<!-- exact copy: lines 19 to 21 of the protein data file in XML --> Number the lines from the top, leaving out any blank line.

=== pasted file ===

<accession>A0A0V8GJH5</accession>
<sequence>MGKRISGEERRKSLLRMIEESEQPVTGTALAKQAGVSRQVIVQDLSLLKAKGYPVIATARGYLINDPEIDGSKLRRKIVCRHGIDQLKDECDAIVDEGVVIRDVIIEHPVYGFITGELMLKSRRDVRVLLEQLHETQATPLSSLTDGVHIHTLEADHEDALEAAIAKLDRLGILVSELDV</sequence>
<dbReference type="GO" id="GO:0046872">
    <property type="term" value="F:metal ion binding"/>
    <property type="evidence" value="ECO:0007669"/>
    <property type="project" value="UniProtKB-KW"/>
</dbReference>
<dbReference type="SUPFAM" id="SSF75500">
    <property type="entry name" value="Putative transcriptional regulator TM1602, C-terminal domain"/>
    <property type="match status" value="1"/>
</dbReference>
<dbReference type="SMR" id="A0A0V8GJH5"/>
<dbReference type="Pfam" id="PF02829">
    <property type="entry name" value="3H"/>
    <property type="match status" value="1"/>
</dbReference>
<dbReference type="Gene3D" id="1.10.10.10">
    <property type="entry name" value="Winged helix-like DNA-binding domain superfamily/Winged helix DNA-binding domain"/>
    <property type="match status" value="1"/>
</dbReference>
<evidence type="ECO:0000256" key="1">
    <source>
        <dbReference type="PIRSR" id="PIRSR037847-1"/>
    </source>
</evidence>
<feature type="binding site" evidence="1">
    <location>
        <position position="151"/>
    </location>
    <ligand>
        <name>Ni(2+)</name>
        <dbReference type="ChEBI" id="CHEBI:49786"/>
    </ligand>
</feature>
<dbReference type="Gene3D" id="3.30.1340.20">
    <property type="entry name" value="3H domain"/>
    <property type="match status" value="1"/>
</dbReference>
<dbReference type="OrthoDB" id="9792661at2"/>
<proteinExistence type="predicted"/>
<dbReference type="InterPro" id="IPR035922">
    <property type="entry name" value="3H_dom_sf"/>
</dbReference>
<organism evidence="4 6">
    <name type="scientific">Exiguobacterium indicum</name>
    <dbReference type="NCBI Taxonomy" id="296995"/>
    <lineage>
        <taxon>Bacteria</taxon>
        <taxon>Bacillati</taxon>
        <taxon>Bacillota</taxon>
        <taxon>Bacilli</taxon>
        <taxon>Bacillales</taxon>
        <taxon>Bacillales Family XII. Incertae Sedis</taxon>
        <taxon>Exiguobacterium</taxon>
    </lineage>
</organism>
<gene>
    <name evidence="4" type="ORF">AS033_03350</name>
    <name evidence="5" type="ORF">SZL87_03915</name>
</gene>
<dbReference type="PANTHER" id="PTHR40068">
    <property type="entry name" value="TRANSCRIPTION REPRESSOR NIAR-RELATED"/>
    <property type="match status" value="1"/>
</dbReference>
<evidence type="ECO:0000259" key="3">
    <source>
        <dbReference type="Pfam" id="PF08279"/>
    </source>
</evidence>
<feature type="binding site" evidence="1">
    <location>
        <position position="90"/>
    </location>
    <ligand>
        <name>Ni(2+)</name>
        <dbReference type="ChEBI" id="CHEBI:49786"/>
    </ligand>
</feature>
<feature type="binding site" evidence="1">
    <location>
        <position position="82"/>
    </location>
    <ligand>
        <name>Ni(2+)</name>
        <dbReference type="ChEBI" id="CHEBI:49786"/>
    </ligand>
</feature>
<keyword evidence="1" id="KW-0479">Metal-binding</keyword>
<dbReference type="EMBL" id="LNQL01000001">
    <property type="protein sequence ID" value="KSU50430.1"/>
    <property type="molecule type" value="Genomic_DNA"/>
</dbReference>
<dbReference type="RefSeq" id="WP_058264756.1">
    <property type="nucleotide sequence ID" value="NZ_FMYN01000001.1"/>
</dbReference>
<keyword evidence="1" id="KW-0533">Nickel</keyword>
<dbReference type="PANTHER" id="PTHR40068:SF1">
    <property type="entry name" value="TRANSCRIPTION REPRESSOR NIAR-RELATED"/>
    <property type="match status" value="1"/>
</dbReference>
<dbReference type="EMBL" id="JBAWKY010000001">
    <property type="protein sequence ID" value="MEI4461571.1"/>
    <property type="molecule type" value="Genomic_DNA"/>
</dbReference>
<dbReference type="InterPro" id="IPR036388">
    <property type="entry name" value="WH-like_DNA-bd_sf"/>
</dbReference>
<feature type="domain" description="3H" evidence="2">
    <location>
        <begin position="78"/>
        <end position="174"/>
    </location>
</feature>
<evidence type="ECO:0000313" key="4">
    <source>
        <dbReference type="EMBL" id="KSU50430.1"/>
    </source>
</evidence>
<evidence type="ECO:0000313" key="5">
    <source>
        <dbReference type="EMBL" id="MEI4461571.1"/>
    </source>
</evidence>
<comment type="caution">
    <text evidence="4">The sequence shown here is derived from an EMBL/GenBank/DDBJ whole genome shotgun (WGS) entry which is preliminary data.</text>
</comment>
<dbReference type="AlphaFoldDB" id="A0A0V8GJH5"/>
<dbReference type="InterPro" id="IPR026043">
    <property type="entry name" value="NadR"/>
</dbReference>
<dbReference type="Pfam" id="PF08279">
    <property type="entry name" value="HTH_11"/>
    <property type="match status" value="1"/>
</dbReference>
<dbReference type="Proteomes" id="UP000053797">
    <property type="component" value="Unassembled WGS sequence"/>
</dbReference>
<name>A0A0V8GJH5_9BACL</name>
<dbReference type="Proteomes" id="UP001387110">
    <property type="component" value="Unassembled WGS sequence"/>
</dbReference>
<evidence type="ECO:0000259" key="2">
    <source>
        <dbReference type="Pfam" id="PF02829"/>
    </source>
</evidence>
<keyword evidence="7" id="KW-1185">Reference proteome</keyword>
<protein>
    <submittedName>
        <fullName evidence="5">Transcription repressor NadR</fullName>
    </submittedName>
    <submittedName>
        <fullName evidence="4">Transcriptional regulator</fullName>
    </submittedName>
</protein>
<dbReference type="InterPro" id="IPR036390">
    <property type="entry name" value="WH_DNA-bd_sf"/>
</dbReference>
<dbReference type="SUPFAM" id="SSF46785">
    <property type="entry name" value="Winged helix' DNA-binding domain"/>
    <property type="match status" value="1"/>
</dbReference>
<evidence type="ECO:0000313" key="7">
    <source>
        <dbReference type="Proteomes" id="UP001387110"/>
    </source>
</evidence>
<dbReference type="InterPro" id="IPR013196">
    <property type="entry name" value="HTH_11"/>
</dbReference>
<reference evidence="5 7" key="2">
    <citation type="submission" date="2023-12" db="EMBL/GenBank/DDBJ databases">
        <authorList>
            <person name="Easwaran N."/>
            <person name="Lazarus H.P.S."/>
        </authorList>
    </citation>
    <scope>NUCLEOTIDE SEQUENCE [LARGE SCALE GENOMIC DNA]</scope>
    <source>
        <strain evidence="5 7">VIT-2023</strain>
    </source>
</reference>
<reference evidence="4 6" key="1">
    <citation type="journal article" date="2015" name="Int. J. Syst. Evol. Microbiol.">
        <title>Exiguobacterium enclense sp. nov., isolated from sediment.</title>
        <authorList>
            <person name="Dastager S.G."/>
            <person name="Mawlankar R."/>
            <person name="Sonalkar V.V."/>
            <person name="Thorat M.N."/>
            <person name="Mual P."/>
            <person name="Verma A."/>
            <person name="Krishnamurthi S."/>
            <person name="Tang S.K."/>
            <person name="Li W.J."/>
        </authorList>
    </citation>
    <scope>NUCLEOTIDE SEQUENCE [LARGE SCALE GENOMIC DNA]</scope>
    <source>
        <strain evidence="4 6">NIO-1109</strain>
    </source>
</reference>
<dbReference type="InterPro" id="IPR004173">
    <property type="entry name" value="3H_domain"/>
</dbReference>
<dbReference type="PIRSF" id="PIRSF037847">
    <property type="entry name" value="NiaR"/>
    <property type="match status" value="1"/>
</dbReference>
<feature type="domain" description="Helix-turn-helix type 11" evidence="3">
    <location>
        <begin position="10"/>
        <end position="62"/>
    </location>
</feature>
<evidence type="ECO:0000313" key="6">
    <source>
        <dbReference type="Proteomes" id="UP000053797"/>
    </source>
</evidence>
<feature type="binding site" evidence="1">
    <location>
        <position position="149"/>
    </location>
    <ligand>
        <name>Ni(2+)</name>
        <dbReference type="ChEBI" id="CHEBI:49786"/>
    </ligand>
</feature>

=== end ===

    <property type="match status" value="1"/>
</dbReference>
<evidence type="ECO:0000256" key="1">